The Joint Commission Update for Infection Control

Tips to conduct your annual IP risk assessment

Bring in key partners in setting priorities

Under standard IC.01.03.01, The Joint Commission requires that the hospital identifies risks for acquiring and transmitting infections. This is done primarily through an annual risk assessment, which forms the bedrock for the infection prevention program activities, emphasized Barbara M. Soule, RN, MPA, CIC, Joint Commission practice leader in infection prevention and control services.

"The risk assessment is the foundation of your infection prevention program," she said recently in Chicago at a Joint Commission infection control conference. "If you do it well and come up with your priorities it provides focus for your activity and resources."

Soule offered the following tips and key elements of an infection prevention risk assessment:


Form partnerships with:

  • Key stakeholders, e.g., physicians, nurses, technicians, laboratory, special support services, administration to provide data and information, experiences, concerns reflecting their responsibilities, e.g., ICU staff, occupational health, biomedical services, risk management.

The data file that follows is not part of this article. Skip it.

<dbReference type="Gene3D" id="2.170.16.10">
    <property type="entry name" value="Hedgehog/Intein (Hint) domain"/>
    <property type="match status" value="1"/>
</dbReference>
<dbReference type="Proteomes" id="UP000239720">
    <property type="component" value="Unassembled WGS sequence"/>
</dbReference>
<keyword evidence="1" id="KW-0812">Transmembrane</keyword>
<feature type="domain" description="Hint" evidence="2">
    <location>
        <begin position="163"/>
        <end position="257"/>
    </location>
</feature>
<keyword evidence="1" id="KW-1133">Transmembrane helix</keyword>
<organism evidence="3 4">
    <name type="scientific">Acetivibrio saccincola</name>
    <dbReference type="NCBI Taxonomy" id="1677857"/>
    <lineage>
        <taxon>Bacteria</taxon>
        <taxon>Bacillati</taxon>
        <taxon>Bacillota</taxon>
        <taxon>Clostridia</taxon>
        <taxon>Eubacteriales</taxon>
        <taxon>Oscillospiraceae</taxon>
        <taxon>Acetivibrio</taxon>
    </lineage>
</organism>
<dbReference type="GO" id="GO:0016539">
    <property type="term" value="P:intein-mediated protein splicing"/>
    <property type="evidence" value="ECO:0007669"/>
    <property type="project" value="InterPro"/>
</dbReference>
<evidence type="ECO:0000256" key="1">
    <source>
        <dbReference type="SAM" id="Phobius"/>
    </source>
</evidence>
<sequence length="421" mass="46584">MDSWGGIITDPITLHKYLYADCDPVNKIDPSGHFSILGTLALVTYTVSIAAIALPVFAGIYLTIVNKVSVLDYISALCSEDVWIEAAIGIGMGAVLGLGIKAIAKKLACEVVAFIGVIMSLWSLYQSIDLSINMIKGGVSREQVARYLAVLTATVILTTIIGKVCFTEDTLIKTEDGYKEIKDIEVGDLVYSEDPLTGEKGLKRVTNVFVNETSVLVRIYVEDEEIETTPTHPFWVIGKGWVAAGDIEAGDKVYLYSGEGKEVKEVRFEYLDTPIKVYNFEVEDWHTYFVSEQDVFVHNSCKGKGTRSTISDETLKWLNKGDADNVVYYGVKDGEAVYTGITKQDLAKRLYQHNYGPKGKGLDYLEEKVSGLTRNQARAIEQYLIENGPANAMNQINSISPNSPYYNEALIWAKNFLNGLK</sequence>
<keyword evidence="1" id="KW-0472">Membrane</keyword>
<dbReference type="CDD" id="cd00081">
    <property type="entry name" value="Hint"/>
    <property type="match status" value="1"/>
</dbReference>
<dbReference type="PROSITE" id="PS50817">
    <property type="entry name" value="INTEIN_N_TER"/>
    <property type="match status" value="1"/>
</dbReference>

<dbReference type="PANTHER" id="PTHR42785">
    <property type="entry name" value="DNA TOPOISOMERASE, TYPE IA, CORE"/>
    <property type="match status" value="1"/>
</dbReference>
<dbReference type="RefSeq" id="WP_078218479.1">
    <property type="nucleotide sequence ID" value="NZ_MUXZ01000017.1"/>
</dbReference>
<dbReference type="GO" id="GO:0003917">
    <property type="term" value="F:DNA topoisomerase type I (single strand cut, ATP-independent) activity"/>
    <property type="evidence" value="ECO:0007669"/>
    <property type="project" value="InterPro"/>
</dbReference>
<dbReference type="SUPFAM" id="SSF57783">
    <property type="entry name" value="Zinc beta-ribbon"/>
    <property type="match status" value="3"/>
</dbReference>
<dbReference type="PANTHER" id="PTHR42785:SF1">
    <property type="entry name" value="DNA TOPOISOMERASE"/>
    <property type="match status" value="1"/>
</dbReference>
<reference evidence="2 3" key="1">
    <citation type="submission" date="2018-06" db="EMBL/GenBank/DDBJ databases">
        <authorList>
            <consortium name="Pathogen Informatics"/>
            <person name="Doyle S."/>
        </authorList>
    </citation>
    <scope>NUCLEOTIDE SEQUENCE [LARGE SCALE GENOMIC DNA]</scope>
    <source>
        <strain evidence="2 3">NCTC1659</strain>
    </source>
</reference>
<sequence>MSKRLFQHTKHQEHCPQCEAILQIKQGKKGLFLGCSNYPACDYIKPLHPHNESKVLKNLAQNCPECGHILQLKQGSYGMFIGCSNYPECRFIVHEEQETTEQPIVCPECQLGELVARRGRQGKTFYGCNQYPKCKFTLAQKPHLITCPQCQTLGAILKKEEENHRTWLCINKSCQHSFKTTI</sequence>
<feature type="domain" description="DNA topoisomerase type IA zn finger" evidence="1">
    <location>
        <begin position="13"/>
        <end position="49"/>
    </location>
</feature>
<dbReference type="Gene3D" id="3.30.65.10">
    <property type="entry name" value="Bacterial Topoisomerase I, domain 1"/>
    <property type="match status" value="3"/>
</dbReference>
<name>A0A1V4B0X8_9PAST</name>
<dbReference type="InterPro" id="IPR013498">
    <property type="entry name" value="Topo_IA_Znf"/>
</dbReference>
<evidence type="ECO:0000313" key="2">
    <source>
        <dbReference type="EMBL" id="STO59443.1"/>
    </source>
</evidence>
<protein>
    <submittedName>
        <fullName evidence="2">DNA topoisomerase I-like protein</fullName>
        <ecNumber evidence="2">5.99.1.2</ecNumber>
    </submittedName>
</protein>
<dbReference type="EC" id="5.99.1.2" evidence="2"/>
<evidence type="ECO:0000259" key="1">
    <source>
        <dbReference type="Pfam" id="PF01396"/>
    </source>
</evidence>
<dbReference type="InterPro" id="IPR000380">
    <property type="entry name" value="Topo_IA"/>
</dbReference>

• Those who have the information you need.
  • Opinion leaders in the organization.
  • Leadership for support and endorsement.


  • Create a team to help analyze the information from the assessment
  • Engage three to five key staff to work as a team on the assessment
  • Patient safety and performance improvement staff or committees to assist

Gather Data and Information

  • Organization Data
  • Gain access to key reports in the organization, e.g., services provided, populations served and characteristics and volumes, special environmental issues.
  • Tap into organization data (medical records, lab records, admission and discharge numbers
  • Review IC program surveillance data

Scientific Data

  • Review the literature for new trends in infection control journals and other sources
  • Link to key web sites (e.g., health departments, CDC, APIC, SHEA, IDSA)

Community Data

  • Connect with the local health department to identify trends that may affect infection risk in the facility
  • Issues of emerging pathogens and bioterrorism plans

Systematic Methods and Templates

  • Develop a systematic way of looking at data
  • Turn qualitative data into quantitative when possible
  • Develop a ranking scheme to determine highest priorities
  • Team ranks data to determine priorities

Educate Others to Assist in Assessment

  • Provide support and guidance for others to perform their risk assessments:
  • Provide an educational session
  • Share organization's IC data from surveillance, outbreaks, morbidity, mortality
  • Design a simple template
  • Create ease of performing and submitting information

Disseminate the Information

  • Market the risk assessment importance and share results.
  • Develop concise, clear report with key points highlighted
  • Acknowledge those who participate in the process